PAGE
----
One bite of this incredible fall favorite, made with spice cake mix, yam filling, and chocolate chips, is a an amazing sensation of tastes. It's also a great use for leftover cooked sweet potatoes the day after Thanksgiving.
Chef Harold Dieterle, winner of the first season of Bravo’s Top Chef, offers his take on a classic side dish. Cassia is a spice similar to cinnamon but has a more intense flavor and is best suited to savory or sweet-savory dishes like this one. If you can’t find it, regular cinnamon is a fine substitute. — Will BudiamanClick here to see Chefs' Favorite Winter Recipes.
This is a time-saver dressing that combines two Thanksgiving favorites, Louisiana yams and cornbread, for a delicious diabetic-friendly recipe. Save a step and buy premade cornbread at the grocery store.
This melt-in-your mouth coffeecake starts with a time-honored family pantry staple, biscuit baking mix. It's my favorite of yam recipes — I love the naturally sweet yams that are given a hint of tart from the cranberries. This makes a great breakfast treat the morning after Thanksgiving, too.
When you can’t decide between pecan or sweet potato pie, have them both. The gingersnap crust in this recipe sets the stage for the perfect blend of pecan filling and sweet potato mixture, and it captures the best of what Louisiana has to offer, and gets you into that Thanksgiving mood.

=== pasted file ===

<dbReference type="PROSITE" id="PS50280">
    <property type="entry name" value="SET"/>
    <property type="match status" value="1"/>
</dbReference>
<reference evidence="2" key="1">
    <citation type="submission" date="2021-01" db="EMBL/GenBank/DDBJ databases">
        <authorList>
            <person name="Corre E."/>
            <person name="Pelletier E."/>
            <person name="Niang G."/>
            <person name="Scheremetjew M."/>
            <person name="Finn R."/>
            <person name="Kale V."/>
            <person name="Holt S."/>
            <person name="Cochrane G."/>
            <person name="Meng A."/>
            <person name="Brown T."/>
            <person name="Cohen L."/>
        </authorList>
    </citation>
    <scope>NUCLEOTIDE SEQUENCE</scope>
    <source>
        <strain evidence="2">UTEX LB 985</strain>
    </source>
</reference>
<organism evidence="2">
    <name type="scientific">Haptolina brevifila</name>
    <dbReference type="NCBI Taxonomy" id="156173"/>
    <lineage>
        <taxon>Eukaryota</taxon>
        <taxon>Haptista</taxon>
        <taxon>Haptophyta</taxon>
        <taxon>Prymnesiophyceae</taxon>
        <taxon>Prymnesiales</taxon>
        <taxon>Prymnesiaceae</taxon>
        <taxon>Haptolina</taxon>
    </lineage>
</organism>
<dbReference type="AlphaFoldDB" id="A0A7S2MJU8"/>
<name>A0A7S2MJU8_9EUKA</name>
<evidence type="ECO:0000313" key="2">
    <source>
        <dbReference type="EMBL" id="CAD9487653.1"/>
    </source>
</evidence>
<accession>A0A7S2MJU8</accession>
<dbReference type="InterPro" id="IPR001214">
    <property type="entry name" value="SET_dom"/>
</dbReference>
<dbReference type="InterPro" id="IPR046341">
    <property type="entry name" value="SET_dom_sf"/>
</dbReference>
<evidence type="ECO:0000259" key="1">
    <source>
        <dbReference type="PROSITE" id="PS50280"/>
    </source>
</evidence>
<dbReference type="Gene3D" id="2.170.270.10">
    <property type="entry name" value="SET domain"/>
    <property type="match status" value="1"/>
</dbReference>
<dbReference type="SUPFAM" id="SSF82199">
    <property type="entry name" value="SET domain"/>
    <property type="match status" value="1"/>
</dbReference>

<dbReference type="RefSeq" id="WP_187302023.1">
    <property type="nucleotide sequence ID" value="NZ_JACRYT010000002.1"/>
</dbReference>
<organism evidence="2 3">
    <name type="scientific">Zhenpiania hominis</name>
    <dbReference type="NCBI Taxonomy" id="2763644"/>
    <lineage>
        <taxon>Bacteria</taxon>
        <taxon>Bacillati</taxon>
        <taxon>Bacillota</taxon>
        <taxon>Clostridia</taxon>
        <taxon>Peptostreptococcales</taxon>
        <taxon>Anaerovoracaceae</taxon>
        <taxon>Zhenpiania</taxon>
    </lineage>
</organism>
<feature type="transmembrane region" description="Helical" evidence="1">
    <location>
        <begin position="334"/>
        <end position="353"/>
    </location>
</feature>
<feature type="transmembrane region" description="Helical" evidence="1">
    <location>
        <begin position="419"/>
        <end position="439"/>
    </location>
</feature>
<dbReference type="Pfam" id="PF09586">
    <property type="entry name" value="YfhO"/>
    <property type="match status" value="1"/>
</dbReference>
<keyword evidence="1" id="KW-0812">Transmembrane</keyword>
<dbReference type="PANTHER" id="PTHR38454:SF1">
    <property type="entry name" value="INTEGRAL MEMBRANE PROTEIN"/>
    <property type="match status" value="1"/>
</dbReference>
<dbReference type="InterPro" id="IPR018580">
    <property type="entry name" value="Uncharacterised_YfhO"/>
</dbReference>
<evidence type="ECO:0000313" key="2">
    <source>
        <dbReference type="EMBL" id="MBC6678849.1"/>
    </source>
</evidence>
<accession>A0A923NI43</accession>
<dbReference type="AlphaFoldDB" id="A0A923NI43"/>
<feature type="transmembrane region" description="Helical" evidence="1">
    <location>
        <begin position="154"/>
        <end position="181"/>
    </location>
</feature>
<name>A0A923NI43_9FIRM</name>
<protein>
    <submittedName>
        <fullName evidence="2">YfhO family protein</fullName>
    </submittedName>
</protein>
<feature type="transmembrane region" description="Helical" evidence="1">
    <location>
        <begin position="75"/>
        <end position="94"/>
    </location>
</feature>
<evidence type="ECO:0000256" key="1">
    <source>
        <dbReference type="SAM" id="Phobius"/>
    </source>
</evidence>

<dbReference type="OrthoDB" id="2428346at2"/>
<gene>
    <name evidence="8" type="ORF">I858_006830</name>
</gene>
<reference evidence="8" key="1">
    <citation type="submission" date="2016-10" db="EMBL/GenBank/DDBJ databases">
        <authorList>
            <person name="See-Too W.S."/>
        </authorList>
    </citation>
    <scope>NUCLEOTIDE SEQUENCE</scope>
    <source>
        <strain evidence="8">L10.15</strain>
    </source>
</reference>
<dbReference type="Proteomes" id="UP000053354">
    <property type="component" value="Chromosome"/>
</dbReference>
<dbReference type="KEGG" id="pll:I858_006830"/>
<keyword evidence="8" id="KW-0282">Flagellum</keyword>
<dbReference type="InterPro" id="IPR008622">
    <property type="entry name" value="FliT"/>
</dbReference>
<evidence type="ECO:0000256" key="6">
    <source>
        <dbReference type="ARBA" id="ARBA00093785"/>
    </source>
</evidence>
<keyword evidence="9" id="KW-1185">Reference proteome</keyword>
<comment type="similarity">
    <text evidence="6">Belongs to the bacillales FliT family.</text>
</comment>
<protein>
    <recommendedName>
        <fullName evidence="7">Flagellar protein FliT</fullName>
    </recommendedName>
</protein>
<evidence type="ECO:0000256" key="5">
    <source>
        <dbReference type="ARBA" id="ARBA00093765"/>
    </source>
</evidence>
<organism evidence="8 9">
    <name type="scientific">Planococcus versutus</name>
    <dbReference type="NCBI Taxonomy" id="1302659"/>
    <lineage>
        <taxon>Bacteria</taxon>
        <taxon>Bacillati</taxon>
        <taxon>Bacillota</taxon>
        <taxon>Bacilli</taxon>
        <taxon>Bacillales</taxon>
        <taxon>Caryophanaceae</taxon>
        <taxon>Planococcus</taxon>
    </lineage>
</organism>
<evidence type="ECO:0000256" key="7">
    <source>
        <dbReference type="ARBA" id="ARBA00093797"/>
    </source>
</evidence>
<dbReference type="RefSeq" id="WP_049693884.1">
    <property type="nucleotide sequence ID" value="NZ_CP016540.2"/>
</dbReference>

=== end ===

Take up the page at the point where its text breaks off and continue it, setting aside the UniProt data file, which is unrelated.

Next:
The summer going into my junior year of high school, I spent six weeks traveling around Thailand. Other Asian countries offered the same sort of immersion program I was on, so I really couldn’t tell you why I chose Thailand in particular. All I remember is that my dad didn’t want me to go, which turned my idea into an obsession.
That was eight years ago, and I have been plotting my return ever since. Until I can carve out a chunk of time to rival my first excursion, I’ve been channeling my interest in Thai culture into the constant cooking and eating (well, mainly eating) of the country’s food. I took my first cooking class ever in Chiang Mai, and when I returned home, I continued to practice my Pad Thai, Spring Rolls, Chicken with Cashew Nuts, Green Curry, and Papaya Salad with the little twine-bound cookbook we had been given at the end of the course.
The few dishes not included in its pages were some of my favorites: spicy meat salads like Laab and Yam Neua from Isaan, where I spent two weeks living with a family in a small rice-farming village. Luckily, the flavors could live on in my mind through the many sub-par Thai take-out joints on St. Mark’s Place. But recently, thanks to a contest for your Best Beef Salad on Food52, I began experimenting with a bastardized version of my two favorites — Green Papaya Salad (Som Tum) and Spicy Beef Salad (Yam Neua). The two are usually eaten in tandem at the table, alternated between mouthfuls of sticky rice, and are dressed with the classic Thai combination of lime juice, fish sauce, sugar, and just as much chile as you can stand.
Both Som Tum and Yam Neua are usually set atop a small bed of undressed shredded lettuce, which acts more like a garnish than a base. I chose to use mizuna, which is normally found in Japanese cooking, to give the beef an extra peppery bite. — Phoebe
Kale gets an interesting charred flavor from a quick, hot toss in a cast-iron pan. Dressed simply with extra-virgin olive oil and tossed with perfectly cooked yams, it's a hearty side dish or starter for an elegant meal.
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Click here to see Christmas Dinner: It's Not Thanksgiving Anymore.